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Home ▸ Catalog ▸ |Themes & Provenance| ▸ |Types| ▸ |Astrology||View Options:  |  |  |   

Astrology on Ancient Coins

Antoninus Pius, August 138 - 7 March 161 A.D., Roman Provincial Egypt, Zodiac Type - Jupiter in Sagittarius

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This coin is from the Zodiac series issued during year eight of the reign of Antoninus Pius, described by Emmett as "one of the more remarkable iconographic programs in the entire scope of Greek or Roman coinage. Jupiter is associated with luck and good fortune. According to alwaysastrology.com, those born with Jupiter in Sagittarius attract good luck as long as they are generous, tolerant and practice what they preach. If you would like to see if you were born with Jupiter in Sagittarius (or another sign), click here to visit alwaysastrology.com.
RP72129. Bronze drachm, cf. RPC Online IV 14873; Dattari 2972; Dattari-Savio Suppl. pl. 19, 148; Geissen 1502; Milne 1822; BMC Alexandria p. 128, 1087; Emmett 1692/8, aF, nice reverse, obverse rough, weight 20.668 g, maximum diameter 33.5 mm, die axis 315o, Alexandria mint, 29 Aug 144 - 28 Aug 145 A.D.; obverse AUT K T AIΛ A∆P ANTWNEINOC CEB EVC, laureate (and draped?) bust right; reverse Zodiac type - Jupiter in Sagittarius: laureate bust of Zeus (Jupiter) right above a centaur (Sagittarius) leaping right and drawing bow, a star above centaur's head, L H (year 8) below; last sale for this type on Coin Archives was in 2010; very rare; SOLD


Cyprus, Time of Augustus, 27 B.C. - 14 A.D.

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Augustus' sun sign was Libra. We don't know why he selected the Capricorn as his emblem. Perhaps Capricorn was either his rising sign or his Moon sign. Popular astrology, of the newspaper kind, is sun sign astrology. The ancients tended to attach more importance to the Moon sign and rising signs. Perhaps Augustus selected the Capricorn because it is associated with stern moral authority. Tiberius (born Nov. 13) was a Scorpio.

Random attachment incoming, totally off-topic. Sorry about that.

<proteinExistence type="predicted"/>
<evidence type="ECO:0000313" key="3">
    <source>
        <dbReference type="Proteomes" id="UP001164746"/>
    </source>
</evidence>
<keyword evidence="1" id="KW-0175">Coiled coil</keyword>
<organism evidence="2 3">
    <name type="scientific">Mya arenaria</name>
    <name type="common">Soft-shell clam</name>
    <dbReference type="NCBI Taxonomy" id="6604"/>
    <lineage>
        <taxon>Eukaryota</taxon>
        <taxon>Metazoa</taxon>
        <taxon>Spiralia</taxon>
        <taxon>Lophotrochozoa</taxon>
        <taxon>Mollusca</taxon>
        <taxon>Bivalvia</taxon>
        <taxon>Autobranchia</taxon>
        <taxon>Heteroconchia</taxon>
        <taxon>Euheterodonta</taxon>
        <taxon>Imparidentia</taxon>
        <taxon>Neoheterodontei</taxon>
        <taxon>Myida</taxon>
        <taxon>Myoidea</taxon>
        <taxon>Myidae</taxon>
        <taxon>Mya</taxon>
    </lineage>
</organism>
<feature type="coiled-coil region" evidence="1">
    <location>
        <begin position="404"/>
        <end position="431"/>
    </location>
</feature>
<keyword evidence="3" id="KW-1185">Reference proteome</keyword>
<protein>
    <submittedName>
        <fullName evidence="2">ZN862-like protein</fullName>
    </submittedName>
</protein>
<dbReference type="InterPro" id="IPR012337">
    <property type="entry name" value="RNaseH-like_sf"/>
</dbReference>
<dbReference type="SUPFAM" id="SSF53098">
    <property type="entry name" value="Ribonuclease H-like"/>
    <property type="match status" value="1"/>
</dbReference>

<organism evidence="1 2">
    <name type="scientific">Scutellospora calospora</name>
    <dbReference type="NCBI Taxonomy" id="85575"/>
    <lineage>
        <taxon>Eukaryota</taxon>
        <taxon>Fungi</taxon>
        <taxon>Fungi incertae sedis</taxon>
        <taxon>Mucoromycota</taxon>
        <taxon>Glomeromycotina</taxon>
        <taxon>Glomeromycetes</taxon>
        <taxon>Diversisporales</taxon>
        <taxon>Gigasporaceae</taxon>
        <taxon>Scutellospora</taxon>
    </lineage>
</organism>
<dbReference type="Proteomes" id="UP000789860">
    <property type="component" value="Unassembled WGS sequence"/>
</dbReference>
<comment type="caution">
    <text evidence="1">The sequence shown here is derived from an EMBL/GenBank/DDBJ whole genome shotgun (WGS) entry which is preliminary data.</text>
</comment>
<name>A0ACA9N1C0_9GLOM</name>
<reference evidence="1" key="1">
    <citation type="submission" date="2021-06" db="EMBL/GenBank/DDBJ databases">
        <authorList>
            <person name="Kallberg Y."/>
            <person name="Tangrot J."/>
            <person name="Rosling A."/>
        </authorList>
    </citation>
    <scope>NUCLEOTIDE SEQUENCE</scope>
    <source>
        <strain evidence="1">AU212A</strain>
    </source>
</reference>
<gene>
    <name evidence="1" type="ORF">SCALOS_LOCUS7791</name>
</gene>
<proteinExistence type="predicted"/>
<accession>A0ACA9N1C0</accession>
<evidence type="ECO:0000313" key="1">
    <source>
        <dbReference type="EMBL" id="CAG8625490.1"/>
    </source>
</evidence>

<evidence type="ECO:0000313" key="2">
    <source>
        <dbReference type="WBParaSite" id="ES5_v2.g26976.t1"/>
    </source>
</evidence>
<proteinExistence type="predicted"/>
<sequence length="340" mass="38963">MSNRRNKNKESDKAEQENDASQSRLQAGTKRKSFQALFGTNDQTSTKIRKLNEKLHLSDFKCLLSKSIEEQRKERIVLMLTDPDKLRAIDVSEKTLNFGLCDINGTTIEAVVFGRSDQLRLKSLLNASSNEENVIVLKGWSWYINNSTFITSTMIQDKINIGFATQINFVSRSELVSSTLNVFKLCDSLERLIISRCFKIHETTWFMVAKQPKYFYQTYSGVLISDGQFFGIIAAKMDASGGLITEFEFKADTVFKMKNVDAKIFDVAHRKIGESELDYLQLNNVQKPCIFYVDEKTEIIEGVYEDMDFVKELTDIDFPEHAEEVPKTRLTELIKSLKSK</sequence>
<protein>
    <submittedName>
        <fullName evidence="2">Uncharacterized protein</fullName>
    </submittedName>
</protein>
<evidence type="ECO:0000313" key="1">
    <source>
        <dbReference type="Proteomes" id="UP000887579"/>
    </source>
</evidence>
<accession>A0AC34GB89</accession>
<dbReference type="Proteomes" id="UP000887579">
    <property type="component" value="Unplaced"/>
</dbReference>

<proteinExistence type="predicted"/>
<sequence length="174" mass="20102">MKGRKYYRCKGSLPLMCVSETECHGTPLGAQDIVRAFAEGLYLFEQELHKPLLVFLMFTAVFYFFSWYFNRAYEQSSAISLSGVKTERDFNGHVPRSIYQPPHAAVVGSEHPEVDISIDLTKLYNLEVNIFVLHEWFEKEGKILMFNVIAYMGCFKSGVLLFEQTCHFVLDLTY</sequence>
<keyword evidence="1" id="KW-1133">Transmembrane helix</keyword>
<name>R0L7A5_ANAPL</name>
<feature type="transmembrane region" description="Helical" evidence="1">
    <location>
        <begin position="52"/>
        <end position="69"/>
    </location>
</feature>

SH72881. Bronze hemiobol, RPC I 3916; Bank of Cyprus 6; BMC Galatia p. 112, 4 (Commagene); SNG Cop -, Choice EF, beautiful desert patina, weight 2.371 g, maximum diameter 18.1 mm, die axis 0o, Cypriot mint, 27 B.C. - 14 A.D.; obverse capricorn right, star with six rays above; reverse scorpion left, star with six rays above; SOLD


Julian II "the Apostate," February 360 - 26 June 363 A.D.

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The common belief which identifies the bull with the Apis bull is probably wrong. An interesting passage from Dio Chrysostom compares a good ruler to a bull. Also, Julian was most likely born in May, in the sign of Taurus. The stars are probably the two important star clusters in Taurus, Pleiades and Hyades. Taurus or Apis, this bull is pagan and this coin was the last pagan coin type issued by the Empire.
SH32850. Billon double maiorina, RIC VIII Constantinople 164, EF, weight 8.601 g, maximum diameter 28.7 mm, die axis 0o, Constantinople (Istanbul, Turkey) mint, 3 Nov 361 - 26 Jun 363 A.D.; obverse D N FL CL IVLIANVS P F AVG, pearl-diademed, draped, and cuirassed bust right; reverse SECVRITAS REIPVB (security of the Republic), bull right, two stars above, CONSP[...] in exergue; SOLD


Antoninus Pius, August 138 - 7 March 161 A.D., Roman Provincial Egypt, Zodiac Series - Mercury in Gemini